Past Ralph Connor Memorial Lecturers
The Ralph Connor Memorial Lecture was created by the Chemical Heritage Foundation to showcase periodic addresses on the role of research in the development of technology and industry by eminent practitioners in the chemical and molecular sciences. Below is the list of individuals who have delivered the lecture since 2001.
2015–2016 | Venkatachalam “Ram” Ramaswamy
The disciplines of atmospheric chemistry and climate had fairly independent tracks of growth till about the mid-20th century. Since then the two have seen a gradual intertwining owing to discoveries of the processes originating in one field having an influence on the other. With the growth in the chemical and climate sciences over the 20th century, there has been intensive research involving measurements and mathematical models, which has spawned a rich array of findings about the outcomes of these interconnections.
Using observations from several platforms and state-of-the-art numerical models of the global climate system rooted in fundamental scientific principles, Ramaswamy discussed how and what we are learning about how the climate system is influenced by atmospheric chemistry. He also discussed the current scientific understanding and uncertainties, and investigate how atmospheric chemistry can further influence climate and vice versa in the future.
Venkatachalam “Ram” Ramaswamy has been director of the National Oceanic and Atmospheric Administration (NOAA) Geophysical Fluid Dynamics Laboratory (GFDL) since 2008. He is also a lecturer with the rank of professor in the Atmospheric and Oceanic Sciences Program and the Princeton Environmental Institute at Princeton University. Ramaswamy got his bachelor’s and master’s degrees in physics from Delhi University, and a PhD in atmospheric sciences from the State University of New York at Albany in 1982. He was a fellow in the Advanced Study Program at the National Center for Atmospheric Research (Boulder, Colorado) before joining NOAA/GFDL in 1985. His primary interests are the numerical modeling of the global climate system based on fundamental scientific principles, advancing the understanding of atmospheric physics and chemistry and related processes in climate, and investigating the climatic variations and changes due to natural and human-influenced factors. At GFDL he directs one of the world’s premier climate research and modeling centers, with the mission to develop and apply advanced numerical models for understanding global and regional climate, and for making predictions and projections of climate. This research is providing state-of-the-science inputs for climate impact assessments and decision-making concerning adaptation and mitigation.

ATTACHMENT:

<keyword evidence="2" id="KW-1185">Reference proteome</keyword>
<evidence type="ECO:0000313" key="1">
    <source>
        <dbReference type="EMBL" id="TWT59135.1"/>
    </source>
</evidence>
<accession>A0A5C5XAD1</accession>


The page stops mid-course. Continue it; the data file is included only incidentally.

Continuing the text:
Ramaswamy has published over 160 papers on atmospheric sciences and climate in refereed journals and has been a lead author on several international and national scientific assessments. He was coordinating lead author of chapters in the Intergovernmental Panel on Climate Change (IPCC) Third and Fourth Assessments (2001 and 2007), a review editor on the IPCC Fifth Assessment (2013), and coauthor of the IPCC Summary for Policymakers on the 2001, 2007, and 2013 reports. He has served on the Joint Scientific Committee, including being vice chair, of the World Climate Research Program (2003−2010). Ramaswamy has received numerous honors from around the world and was a member of the IPCC team that was a corecipient of the 2007 Nobel Peace Prize.
2014–2015 | Jeffrey A. Johnson
The 2014–2015 Ralph Connor Memorial Lecture was delivered by Jeffrey A. Johnson, professor, Department of History, Villanova University, and president of the Commission on the History of Modern Chemistry within the history division of the International Union of History and Philosophy of Science, at the March 2015 meeting of the Joseph Priestley Society.
Jeffrey Allan Johnson began his studies at Rice University intending to major in chemistry, but a bit of time in the laboratory convinced him to try another approach. He completed a European history doctorate at Princeton University with a dissertation on the founding of the Kaiser Wilhelm Institute for Chemistry, which became The Kaiser’s Chemists: Science and Modernization in Imperial Germany (University of North Carolina Press, 1990). Little did grad student Johnson imagine that this topic would in 2012 make him a keynote speaker at the centenary of today’s Max Planck Institute for Chemistry in Mainz.